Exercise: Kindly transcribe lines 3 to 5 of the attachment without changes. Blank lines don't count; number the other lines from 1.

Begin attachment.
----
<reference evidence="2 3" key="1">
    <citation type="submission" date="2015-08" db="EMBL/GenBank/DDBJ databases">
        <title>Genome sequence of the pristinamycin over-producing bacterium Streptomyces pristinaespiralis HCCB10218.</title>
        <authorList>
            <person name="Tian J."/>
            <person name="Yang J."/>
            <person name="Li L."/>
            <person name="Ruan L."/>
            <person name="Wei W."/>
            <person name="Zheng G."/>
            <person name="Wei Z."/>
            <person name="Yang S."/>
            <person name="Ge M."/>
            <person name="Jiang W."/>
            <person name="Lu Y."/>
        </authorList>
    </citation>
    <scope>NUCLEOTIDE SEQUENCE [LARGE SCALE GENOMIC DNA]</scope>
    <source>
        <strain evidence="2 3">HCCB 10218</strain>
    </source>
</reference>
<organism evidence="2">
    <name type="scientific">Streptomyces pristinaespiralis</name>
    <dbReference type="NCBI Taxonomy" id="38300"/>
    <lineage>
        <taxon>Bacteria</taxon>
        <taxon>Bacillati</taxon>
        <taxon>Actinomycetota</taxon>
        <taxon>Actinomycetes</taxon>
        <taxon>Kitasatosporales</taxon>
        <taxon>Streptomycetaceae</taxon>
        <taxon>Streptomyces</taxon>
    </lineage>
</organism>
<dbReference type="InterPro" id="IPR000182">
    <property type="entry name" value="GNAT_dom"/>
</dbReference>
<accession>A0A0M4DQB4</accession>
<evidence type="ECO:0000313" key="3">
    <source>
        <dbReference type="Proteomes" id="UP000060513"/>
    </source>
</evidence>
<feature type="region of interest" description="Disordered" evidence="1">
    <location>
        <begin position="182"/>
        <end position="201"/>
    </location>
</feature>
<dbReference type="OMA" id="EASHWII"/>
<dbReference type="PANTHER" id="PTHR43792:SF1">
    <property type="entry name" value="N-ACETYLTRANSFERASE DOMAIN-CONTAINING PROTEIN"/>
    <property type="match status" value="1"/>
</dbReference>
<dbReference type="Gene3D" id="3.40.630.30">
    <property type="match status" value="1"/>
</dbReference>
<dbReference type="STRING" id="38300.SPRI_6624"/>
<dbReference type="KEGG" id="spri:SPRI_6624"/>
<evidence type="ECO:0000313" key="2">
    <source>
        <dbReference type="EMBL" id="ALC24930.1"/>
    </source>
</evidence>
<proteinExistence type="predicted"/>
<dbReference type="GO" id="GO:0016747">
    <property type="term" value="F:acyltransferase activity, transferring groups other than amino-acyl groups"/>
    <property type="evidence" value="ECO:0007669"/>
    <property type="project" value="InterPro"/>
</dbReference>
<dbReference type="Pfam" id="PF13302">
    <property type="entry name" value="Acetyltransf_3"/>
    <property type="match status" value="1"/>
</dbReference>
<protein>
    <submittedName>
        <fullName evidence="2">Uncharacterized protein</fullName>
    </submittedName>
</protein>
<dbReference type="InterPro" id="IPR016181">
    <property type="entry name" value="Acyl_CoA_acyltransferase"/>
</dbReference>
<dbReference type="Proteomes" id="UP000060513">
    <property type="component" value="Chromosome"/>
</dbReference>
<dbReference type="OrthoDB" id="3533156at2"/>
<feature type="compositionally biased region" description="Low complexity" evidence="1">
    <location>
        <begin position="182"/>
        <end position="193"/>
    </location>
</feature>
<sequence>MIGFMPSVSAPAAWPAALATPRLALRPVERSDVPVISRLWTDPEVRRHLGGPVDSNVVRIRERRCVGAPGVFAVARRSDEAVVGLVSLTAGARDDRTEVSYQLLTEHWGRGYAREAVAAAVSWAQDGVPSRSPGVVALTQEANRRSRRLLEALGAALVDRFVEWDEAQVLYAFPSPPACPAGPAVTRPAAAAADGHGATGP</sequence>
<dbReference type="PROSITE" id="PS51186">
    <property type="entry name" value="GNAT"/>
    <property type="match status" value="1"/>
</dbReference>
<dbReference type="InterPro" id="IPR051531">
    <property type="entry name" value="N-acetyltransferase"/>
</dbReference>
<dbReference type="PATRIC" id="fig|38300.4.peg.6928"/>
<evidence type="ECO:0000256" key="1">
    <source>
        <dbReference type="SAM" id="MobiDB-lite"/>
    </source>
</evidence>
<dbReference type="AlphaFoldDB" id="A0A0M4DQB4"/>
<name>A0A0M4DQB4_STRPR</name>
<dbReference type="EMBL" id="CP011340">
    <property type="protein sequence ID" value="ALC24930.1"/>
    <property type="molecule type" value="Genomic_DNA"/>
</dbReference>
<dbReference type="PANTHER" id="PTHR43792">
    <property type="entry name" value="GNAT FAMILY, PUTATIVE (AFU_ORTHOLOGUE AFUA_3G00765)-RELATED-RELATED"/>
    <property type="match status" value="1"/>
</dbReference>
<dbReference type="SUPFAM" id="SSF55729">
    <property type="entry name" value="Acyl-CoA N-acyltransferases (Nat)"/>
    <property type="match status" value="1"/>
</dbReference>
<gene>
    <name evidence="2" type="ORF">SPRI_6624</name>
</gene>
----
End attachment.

        <title>Genome sequence of the pristinamycin over-producing bacterium Streptomyces pristinaespiralis HCCB10218.</title>
        <authorList>
            <person name="Tian J."/>